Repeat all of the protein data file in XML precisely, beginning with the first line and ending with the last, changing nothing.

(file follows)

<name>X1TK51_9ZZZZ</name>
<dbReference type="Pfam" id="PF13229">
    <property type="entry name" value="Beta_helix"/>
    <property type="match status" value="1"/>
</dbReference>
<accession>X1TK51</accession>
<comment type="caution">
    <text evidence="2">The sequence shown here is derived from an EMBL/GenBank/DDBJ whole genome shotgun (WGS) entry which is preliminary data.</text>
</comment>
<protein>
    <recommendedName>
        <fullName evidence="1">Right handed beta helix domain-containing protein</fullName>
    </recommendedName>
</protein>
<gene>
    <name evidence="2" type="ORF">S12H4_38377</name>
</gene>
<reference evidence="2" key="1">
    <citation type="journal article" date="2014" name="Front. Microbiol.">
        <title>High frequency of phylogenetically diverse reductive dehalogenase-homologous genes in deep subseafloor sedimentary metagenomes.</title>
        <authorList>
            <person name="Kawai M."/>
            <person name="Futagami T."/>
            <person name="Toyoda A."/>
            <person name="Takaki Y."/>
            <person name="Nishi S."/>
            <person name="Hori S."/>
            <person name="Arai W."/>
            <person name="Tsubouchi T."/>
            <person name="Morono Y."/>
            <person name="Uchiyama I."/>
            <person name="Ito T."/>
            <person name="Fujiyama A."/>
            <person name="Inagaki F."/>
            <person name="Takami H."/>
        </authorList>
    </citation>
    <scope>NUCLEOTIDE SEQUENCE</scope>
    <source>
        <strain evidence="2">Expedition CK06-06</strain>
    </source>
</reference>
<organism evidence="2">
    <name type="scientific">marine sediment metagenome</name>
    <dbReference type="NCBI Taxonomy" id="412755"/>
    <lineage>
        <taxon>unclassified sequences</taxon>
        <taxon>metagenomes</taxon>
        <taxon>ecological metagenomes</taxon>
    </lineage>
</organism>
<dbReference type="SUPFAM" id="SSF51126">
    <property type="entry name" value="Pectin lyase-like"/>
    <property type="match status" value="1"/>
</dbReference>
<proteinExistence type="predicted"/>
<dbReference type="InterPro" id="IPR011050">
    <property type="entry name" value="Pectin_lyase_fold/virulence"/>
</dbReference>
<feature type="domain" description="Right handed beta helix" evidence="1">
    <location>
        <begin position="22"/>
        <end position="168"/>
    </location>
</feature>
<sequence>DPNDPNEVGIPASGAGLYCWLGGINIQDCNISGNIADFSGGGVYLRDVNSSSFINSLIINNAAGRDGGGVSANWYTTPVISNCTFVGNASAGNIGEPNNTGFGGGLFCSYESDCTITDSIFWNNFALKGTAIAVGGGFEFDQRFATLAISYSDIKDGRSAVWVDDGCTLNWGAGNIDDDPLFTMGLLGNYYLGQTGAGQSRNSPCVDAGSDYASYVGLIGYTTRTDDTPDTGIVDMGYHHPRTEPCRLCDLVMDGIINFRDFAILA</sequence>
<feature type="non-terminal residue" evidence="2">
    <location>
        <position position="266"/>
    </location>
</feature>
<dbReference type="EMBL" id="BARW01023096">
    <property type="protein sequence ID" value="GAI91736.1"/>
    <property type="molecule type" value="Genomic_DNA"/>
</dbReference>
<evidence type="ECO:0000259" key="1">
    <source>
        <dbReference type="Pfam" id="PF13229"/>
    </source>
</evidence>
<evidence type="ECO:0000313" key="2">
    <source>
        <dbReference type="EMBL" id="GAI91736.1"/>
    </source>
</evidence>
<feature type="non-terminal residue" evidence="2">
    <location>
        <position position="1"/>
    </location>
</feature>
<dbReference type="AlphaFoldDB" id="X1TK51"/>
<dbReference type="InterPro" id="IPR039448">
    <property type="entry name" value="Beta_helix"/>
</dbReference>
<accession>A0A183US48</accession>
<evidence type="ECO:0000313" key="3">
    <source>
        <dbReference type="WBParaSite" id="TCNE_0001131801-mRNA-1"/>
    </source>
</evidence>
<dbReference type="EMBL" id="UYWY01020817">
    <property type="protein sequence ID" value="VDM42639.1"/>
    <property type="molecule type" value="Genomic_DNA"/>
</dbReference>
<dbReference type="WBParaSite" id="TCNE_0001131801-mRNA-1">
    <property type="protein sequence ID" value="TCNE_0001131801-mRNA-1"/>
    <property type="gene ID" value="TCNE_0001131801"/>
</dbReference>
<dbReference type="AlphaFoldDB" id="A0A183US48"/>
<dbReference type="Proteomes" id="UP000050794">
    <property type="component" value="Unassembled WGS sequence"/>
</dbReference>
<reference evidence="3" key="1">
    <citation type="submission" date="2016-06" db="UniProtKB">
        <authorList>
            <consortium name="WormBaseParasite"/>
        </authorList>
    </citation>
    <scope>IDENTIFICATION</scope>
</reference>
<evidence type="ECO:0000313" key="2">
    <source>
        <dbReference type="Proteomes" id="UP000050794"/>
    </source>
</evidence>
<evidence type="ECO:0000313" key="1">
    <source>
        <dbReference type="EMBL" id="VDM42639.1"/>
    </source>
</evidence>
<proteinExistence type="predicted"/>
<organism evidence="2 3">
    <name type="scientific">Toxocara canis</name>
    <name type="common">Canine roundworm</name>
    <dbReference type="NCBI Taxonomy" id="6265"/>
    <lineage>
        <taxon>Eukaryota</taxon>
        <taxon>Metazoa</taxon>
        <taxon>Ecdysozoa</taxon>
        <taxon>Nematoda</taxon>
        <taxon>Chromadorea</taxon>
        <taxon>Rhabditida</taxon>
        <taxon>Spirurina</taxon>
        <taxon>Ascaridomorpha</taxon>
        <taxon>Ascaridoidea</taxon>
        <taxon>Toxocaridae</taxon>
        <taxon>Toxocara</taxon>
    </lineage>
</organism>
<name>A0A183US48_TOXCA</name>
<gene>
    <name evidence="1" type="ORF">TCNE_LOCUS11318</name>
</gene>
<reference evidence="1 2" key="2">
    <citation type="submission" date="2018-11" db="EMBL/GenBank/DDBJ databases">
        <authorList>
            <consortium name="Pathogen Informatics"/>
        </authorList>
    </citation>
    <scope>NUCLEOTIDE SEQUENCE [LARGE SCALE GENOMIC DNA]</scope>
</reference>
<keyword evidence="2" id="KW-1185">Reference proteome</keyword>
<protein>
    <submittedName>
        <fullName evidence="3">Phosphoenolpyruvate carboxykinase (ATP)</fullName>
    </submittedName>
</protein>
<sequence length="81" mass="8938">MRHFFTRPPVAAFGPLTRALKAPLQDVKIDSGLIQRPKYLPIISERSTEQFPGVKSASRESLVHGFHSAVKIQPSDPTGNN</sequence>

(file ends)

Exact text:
<name>X1TK51_9ZZZZ</name>
<dbReference type="Pfam" id="PF13229">
    <property type="entry name" value="Beta_helix"/>
    <property type="match status" value="1"/>
</dbReference>
<accession>X1TK51</accession>
<comment type="caution">
    <text evidence="2">The sequence shown here is derived from an EMBL/GenBank/DDBJ whole genome shotgun (WGS) entry which is preliminary data.</text>
</comment>
<protein>
    <recommendedName>
        <fullName evidence="1">Right handed beta helix domain-containing protein</fullName>
    </recommendedName>
</protein>
<gene>
    <name evidence="2" type="ORF">S12H4_38377</name>
</gene>
<reference evidence="2" key="1">
    <citation type="journal article" date="2014" name="Front. Microbiol.">
        <title>High frequency of phylogenetically diverse reductive dehalogenase-homologous genes in deep subseafloor sedimentary metagenomes.</title>
        <authorList>
            <person name="Kawai M."/>
            <person name="Futagami T."/>
            <person name="Toyoda A."/>
            <person name="Takaki Y."/>
            <person name="Nishi S."/>
            <person name="Hori S."/>
            <person name="Arai W."/>
            <person name="Tsubouchi T."/>
            <person name="Morono Y."/>
            <person name="Uchiyama I."/>
            <person name="Ito T."/>
            <person name="Fujiyama A."/>
            <person name="Inagaki F."/>
            <person name="Takami H."/>
        </authorList>
    </citation>
    <scope>NUCLEOTIDE SEQUENCE</scope>
    <source>
        <strain evidence="2">Expedition CK06-06</strain>
    </source>
</reference>
<organism evidence="2">
    <name type="scientific">marine sediment metagenome</name>
    <dbReference type="NCBI Taxonomy" id="412755"/>
    <lineage>
        <taxon>unclassified sequences</taxon>
        <taxon>metagenomes</taxon>
        <taxon>ecological metagenomes</taxon>
    </lineage>
</organism>
<dbReference type="SUPFAM" id="SSF51126">
    <property type="entry name" value="Pectin lyase-like"/>
    <property type="match status" value="1"/>
</dbReference>
<proteinExistence type="predicted"/>
<dbReference type="InterPro" id="IPR011050">
    <property type="entry name" value="Pectin_lyase_fold/virulence"/>
</dbReference>
<feature type="domain" description="Right handed beta helix" evidence="1">
    <location>
        <begin position="22"/>
        <end position="168"/>
    </location>
</feature>
<sequence>DPNDPNEVGIPASGAGLYCWLGGINIQDCNISGNIADFSGGGVYLRDVNSSSFINSLIINNAAGRDGGGVSANWYTTPVISNCTFVGNASAGNIGEPNNTGFGGGLFCSYESDCTITDSIFWNNFALKGTAIAVGGGFEFDQRFATLAISYSDIKDGRSAVWVDDGCTLNWGAGNIDDDPLFTMGLLGNYYLGQTGAGQSRNSPCVDAGSDYASYVGLIGYTTRTDDTPDTGIVDMGYHHPRTEPCRLCDLVMDGIINFRDFAILA</sequence>
<feature type="non-terminal residue" evidence="2">
    <location>
        <position position="266"/>
    </location>
</feature>
<dbReference type="EMBL" id="BARW01023096">
    <property type="protein sequence ID" value="GAI91736.1"/>
    <property type="molecule type" value="Genomic_DNA"/>
</dbReference>
<evidence type="ECO:0000259" key="1">
    <source>
        <dbReference type="Pfam" id="PF13229"/>
    </source>
</evidence>
<evidence type="ECO:0000313" key="2">
    <source>
        <dbReference type="EMBL" id="GAI91736.1"/>
    </source>
</evidence>
<feature type="non-terminal residue" evidence="2">
    <location>
        <position position="1"/>
    </location>
</feature>
<dbReference type="AlphaFoldDB" id="X1TK51"/>
<dbReference type="InterPro" id="IPR039448">
    <property type="entry name" value="Beta_helix"/>
</dbReference>
<accession>A0A183US48</accession>
<evidence type="ECO:0000313" key="3">
    <source>
        <dbReference type="WBParaSite" id="TCNE_0001131801-mRNA-1"/>
    </source>
</evidence>
<dbReference type="EMBL" id="UYWY01020817">
    <property type="protein sequence ID" value="VDM42639.1"/>
    <property type="molecule type" value="Genomic_DNA"/>
</dbReference>
<dbReference type="WBParaSite" id="TCNE_0001131801-mRNA-1">
    <property type="protein sequence ID" value="TCNE_0001131801-mRNA-1"/>
    <property type="gene ID" value="TCNE_0001131801"/>
</dbReference>
<dbReference type="AlphaFoldDB" id="A0A183US48"/>
<dbReference type="Proteomes" id="UP000050794">
    <property type="component" value="Unassembled WGS sequence"/>
</dbReference>
<reference evidence="3" key="1">
    <citation type="submission" date="2016-06" db="UniProtKB">
        <authorList>
            <consortium name="WormBaseParasite"/>
        </authorList>
    </citation>
    <scope>IDENTIFICATION</scope>
</reference>
<evidence type="ECO:0000313" key="2">
    <source>
        <dbReference type="Proteomes" id="UP000050794"/>
    </source>
</evidence>
<evidence type="ECO:0000313" key="1">
    <source>
        <dbReference type="EMBL" id="VDM42639.1"/>
    </source>
</evidence>
<proteinExistence type="predicted"/>
<organism evidence="2 3">
    <name type="scientific">Toxocara canis</name>
    <name type="common">Canine roundworm</name>
    <dbReference type="NCBI Taxonomy" id="6265"/>
    <lineage>
        <taxon>Eukaryota</taxon>
        <taxon>Metazoa</taxon>
        <taxon>Ecdysozoa</taxon>
        <taxon>Nematoda</taxon>
        <taxon>Chromadorea</taxon>
        <taxon>Rhabditida</taxon>
        <taxon>Spirurina</taxon>
        <taxon>Ascaridomorpha</taxon>
        <taxon>Ascaridoidea</taxon>
        <taxon>Toxocaridae</taxon>
        <taxon>Toxocara</taxon>
    </lineage>
</organism>
<name>A0A183US48_TOXCA</name>
<gene>
    <name evidence="1" type="ORF">TCNE_LOCUS11318</name>
</gene>
<reference evidence="1 2" key="2">
    <citation type="submission" date="2018-11" db="EMBL/GenBank/DDBJ databases">
        <authorList>
            <consortium name="Pathogen Informatics"/>
        </authorList>
    </citation>
    <scope>NUCLEOTIDE SEQUENCE [LARGE SCALE GENOMIC DNA]</scope>
</reference>
<keyword evidence="2" id="KW-1185">Reference proteome</keyword>
<protein>
    <submittedName>
        <fullName evidence="3">Phosphoenolpyruvate carboxykinase (ATP)</fullName>
    </submittedName>
</protein>
<sequence length="81" mass="8938">MRHFFTRPPVAAFGPLTRALKAPLQDVKIDSGLIQRPKYLPIISERSTEQFPGVKSASRESLVHGFHSAVKIQPSDPTGNN</sequence>